The National Football Museum is relocating to Manchester's Urbis.
A city which struggles to separate its identity from football has decided to spend up to £8million of public money on ensuring the opposite happens. The National Football Museum (http://www.nationalfootballmuseum.com) will be relocated from Preston to Urbis in Manchester's city centre.
Designed by Ian Simpson (who also designed Beetham Tower), Urbis opened in 2002 as a "cultural museum" in the heart of the redeveloped city centre. After a year or two of ambiguous purpose, Urbis eventually found its feet and the visitors started to come through its doors. Indeed, last year was its most successful, with more than 250,000 people visiting its numerous exhibitions.
Despite it being the aesthetic equivalent of chemical self harm, Urbis holds a position of significant cultural importance in Manchester. There have been exhibitions on The Hacienda, Punk Rock, Hip-Hop and Urban Living and development. Last year, the museum even engaged with the emos who famously loiter in the adjacent Cathedral Gardens by curating an exhibition on Manga cartoons (Japanese cartoons popular within the emo subculture). Not only has Urbis documented the social development of Manchester, but it has actively engaged with it.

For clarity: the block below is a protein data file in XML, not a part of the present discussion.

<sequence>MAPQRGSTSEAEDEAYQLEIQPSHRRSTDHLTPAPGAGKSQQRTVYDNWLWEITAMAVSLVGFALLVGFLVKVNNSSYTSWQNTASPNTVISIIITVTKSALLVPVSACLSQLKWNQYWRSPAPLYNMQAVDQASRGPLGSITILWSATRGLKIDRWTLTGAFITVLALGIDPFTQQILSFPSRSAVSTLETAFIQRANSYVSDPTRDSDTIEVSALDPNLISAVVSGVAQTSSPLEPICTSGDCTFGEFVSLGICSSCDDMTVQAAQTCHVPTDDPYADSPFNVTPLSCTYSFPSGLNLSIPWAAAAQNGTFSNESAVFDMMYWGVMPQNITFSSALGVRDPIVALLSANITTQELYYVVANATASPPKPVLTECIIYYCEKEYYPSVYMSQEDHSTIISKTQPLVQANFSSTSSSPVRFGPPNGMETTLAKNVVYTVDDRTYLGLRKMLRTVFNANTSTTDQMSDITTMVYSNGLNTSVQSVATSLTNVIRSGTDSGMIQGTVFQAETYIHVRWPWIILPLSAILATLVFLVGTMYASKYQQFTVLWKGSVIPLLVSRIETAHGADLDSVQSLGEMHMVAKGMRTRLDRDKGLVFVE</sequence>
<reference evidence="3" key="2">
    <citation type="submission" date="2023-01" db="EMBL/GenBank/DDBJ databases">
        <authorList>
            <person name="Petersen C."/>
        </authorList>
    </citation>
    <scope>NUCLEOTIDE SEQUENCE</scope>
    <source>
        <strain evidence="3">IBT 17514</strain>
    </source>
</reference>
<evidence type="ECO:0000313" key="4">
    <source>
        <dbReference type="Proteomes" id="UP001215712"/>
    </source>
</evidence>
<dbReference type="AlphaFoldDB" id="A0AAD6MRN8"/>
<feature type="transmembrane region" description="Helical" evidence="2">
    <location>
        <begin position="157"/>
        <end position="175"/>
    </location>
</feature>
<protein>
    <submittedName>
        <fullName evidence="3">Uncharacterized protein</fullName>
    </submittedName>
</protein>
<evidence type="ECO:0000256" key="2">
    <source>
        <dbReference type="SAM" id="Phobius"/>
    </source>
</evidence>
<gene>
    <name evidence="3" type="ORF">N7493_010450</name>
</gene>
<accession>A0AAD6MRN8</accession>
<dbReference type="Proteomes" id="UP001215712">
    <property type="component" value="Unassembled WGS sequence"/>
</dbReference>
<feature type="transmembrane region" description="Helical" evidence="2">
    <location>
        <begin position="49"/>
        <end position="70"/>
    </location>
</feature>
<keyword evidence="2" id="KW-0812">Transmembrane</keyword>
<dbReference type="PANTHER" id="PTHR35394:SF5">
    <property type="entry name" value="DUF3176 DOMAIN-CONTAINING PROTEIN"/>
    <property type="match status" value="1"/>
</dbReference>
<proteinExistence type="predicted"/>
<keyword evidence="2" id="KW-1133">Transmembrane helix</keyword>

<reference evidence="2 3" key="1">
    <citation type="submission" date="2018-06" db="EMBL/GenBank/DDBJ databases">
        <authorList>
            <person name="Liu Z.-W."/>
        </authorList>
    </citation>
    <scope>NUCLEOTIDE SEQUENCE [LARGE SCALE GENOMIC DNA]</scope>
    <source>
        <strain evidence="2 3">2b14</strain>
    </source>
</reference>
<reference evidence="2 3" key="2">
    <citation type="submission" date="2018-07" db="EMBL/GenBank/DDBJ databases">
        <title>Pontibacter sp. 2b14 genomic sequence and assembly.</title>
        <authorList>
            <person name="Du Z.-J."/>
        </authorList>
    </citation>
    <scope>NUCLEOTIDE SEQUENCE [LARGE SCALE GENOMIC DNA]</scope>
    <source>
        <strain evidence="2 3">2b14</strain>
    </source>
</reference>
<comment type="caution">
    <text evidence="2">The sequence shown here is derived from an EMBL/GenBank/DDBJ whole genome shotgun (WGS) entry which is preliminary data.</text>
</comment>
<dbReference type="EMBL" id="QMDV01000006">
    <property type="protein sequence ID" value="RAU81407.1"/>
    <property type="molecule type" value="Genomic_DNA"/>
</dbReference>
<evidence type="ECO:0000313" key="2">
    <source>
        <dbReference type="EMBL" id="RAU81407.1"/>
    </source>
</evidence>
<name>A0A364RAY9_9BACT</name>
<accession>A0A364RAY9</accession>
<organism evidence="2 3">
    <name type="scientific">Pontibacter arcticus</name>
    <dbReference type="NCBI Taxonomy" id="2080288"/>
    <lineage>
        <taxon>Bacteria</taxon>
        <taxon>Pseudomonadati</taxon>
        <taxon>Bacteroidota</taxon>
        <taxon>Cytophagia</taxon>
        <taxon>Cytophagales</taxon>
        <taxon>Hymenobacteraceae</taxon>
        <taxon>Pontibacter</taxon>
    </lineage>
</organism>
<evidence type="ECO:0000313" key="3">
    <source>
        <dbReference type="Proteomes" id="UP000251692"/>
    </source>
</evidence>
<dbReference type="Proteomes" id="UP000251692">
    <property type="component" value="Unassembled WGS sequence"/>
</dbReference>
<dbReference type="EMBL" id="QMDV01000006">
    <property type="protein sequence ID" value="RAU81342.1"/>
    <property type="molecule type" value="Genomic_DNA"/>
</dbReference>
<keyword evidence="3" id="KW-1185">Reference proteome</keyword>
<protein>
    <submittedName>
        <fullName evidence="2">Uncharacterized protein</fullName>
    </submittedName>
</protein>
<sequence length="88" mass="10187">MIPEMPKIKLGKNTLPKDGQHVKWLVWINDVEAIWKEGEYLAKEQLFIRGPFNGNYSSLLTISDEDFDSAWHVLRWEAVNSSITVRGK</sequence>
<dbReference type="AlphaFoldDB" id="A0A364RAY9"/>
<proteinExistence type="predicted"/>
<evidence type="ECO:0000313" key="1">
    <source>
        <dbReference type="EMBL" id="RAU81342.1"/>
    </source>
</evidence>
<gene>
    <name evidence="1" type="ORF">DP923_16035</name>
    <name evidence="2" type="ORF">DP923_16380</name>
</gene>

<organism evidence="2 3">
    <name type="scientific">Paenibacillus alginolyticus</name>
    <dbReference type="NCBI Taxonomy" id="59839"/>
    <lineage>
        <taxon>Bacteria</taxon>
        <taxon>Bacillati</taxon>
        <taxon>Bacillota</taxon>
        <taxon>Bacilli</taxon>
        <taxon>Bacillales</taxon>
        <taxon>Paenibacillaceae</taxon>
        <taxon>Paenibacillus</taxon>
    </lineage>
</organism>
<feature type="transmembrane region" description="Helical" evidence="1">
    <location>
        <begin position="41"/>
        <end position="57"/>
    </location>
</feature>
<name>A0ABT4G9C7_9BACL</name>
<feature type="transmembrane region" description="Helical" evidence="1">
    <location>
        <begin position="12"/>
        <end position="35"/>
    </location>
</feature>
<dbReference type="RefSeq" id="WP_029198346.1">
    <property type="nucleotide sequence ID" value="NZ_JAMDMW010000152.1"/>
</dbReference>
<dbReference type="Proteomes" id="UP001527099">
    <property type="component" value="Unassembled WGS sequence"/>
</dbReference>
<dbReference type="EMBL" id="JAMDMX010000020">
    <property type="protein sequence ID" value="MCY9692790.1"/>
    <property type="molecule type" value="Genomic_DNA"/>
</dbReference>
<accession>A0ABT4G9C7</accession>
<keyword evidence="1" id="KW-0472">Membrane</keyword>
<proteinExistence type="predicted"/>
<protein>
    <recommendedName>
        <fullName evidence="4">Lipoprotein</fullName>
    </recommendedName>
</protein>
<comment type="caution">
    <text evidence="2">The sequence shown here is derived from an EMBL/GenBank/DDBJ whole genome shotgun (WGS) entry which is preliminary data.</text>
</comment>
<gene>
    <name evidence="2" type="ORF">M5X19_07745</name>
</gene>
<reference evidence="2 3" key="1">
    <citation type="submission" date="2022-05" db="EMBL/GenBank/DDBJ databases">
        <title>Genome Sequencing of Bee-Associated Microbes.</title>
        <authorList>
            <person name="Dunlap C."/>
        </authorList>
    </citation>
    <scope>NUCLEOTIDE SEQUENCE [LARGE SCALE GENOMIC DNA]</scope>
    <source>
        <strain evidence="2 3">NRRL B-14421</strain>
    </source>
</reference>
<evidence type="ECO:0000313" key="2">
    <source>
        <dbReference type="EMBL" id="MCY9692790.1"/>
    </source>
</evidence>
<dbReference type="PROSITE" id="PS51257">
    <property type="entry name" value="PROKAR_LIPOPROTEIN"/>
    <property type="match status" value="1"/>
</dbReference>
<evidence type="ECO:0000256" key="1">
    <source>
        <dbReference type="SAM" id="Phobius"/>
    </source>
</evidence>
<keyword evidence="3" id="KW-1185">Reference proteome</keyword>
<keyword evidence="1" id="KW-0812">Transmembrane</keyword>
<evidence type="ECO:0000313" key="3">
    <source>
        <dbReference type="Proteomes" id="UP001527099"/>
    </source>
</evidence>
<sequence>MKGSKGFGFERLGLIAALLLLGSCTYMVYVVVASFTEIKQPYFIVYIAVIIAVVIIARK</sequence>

The Emos who spend their time nearby are seen as a social problem by many who are intimidated by their presence (despite the subculture's generally pacifistic and self-centred nature). Council dispersion orders and the like only add to the feelings of alienation and distrust of authority that many members of subcultures often feel (Massey, 2006). The fact that Urbis sought to actively engage with these people shows its awareness of contemporary social issues and is to be commended.
The National Football Museum (which drew 100,000 people through its doors last year) had been struggling for funding and was facing closure. That is until Manchester offered an £8million deal to tempt it from Preston to Manchester.
Despite the fact that Urbis welcomed two and a half times the number of visitors the National Football Museum did last year, Manchester has opened its arms to a city-centre Mecca for visiting drunken football fans whilst giving a cultural institution with an active role within the community and space that it occupies the boot.
The Football Association has already pledged to commit £10million to develop a football museum at Wembley Stadium. Why then, has the City of Manchester spent £8million of its own money on the same thing? Are they going to share the artifacts between sites? This massive capital investment, despite its philanthropical nature, will take years to see a return on. Meanwhile, Urbis is kicked to the kerb - evicted with no plans for its future.